As a point of fact, the election issues have been put to bed.   President Trump had one successful lawsuit that affected 200 votes and 60 lawsuits that he lost.  The sixty lost cases included plenty that were summarily rejected as without merit by judges that Trump appointed as well as appointees from Presidents Bush and Obama.  The Supreme Court rejected unanimously one last-ditch effort  by the State of Texas to disenfranchise the entire State of  Pennsylvania.   There was a minor disagreement on the Supreme Court in that Justices Thomas and Alito thought the suit should have been heard by the Court before being dismissed for lack of standing while the other seven justices felt the suit could be summarily dismissed....but even Thomas and Alito agreed that the suit itself was groundless.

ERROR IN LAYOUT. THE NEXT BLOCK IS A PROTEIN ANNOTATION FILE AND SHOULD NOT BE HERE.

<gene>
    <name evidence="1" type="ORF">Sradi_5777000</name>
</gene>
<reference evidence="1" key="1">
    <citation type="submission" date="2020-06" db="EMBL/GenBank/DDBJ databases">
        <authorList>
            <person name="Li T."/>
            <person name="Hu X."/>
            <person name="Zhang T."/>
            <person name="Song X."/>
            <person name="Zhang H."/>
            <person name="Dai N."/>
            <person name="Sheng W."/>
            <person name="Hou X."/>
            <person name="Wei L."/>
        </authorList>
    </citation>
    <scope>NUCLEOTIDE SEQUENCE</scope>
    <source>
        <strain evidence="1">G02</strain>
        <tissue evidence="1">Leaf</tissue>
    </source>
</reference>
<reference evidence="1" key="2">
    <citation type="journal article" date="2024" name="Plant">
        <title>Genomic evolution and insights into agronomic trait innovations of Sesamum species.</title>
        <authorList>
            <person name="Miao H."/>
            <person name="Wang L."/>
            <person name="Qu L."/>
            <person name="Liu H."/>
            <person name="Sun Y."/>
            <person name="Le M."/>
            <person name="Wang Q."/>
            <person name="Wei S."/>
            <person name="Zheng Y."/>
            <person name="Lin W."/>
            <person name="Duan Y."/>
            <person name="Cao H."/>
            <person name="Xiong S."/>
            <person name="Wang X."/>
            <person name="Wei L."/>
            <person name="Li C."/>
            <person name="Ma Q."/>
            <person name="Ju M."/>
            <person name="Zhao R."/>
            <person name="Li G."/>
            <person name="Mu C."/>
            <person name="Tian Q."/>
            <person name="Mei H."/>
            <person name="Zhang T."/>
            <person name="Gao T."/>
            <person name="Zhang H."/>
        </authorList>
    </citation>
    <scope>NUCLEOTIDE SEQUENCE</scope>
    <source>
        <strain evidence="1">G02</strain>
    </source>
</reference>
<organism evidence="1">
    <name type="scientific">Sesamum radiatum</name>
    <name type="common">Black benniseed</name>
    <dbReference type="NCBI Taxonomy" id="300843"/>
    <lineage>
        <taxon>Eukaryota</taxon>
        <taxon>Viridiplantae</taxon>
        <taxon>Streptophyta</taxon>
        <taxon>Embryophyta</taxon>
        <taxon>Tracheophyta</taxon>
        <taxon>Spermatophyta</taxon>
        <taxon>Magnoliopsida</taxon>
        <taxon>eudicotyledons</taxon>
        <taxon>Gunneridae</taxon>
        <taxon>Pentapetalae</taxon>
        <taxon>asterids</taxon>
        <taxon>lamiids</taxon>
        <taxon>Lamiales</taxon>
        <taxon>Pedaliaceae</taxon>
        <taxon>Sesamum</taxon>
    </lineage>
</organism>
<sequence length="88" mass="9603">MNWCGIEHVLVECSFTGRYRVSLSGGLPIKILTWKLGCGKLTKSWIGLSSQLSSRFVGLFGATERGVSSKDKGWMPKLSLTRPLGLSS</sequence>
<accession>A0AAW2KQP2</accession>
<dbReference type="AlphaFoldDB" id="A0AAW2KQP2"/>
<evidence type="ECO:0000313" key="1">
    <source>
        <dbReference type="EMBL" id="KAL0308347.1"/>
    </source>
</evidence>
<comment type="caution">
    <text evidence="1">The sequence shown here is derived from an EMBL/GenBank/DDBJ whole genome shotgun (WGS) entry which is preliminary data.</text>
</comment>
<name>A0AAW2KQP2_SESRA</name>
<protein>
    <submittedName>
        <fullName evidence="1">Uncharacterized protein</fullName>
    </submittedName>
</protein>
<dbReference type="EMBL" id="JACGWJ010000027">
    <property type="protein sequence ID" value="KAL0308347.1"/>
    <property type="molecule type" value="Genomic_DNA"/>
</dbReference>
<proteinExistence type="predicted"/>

The integrity issues surrounding Trump will never be ended because he has no integrity.    

Trump never seemed to be unduly stressed by being the president -he got a whole lot of golfing and glad-handing in - and I really doubt he's looking forward to less stress when he leaves.   

Possible criminal indictment - yes.  Crumbling financial straits - yes.    Restful retirement - no.

You will step into a season of grave danger for your family.  You will also miss a lawful opportunity to uphold the oath of office you took four years ago. [00:00:27] 
Trump will still have Secret Service coverage.  No former president or member of a former president's family has been assassinated in the history of the US.   

As for the Oath of Office, well, Trump's never been too serious on that one.  From what I can remember without using notes, he blabbed military secrets to a friendly nation which strained our relationship with Israel.   He handed a national security issue at Mar-Lago surrounded by non-clearanced guests.  Historians will be working out what exactly Russia had on Trump that made him fawn all over Putin at Helsinki.   He asked Russia and China to investigate his political rivals before his election and asked Ukraine to do the same after the election.